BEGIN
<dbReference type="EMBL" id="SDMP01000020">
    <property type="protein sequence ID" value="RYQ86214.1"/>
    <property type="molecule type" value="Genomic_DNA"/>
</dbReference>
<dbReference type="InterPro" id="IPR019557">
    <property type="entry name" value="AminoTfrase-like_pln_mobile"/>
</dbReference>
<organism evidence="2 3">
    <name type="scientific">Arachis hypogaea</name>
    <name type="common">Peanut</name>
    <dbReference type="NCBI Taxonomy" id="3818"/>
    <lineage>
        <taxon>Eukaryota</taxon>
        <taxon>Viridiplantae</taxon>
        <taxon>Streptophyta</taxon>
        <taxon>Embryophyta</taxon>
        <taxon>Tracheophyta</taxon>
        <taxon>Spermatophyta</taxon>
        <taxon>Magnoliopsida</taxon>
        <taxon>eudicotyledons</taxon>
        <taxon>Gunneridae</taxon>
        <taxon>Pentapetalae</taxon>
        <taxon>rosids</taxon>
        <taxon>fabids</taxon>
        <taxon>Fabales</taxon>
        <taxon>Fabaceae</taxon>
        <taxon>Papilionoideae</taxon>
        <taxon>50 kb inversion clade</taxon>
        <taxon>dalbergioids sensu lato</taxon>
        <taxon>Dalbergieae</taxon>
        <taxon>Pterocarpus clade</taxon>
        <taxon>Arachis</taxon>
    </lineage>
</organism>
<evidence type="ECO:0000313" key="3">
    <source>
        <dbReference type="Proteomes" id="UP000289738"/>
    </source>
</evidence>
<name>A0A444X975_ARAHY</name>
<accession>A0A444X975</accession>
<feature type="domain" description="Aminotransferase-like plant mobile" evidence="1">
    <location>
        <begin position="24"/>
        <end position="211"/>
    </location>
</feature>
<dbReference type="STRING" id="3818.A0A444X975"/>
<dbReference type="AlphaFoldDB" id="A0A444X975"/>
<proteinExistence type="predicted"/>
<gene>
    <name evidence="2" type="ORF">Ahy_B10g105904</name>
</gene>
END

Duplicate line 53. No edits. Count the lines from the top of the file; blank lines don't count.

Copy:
</gene>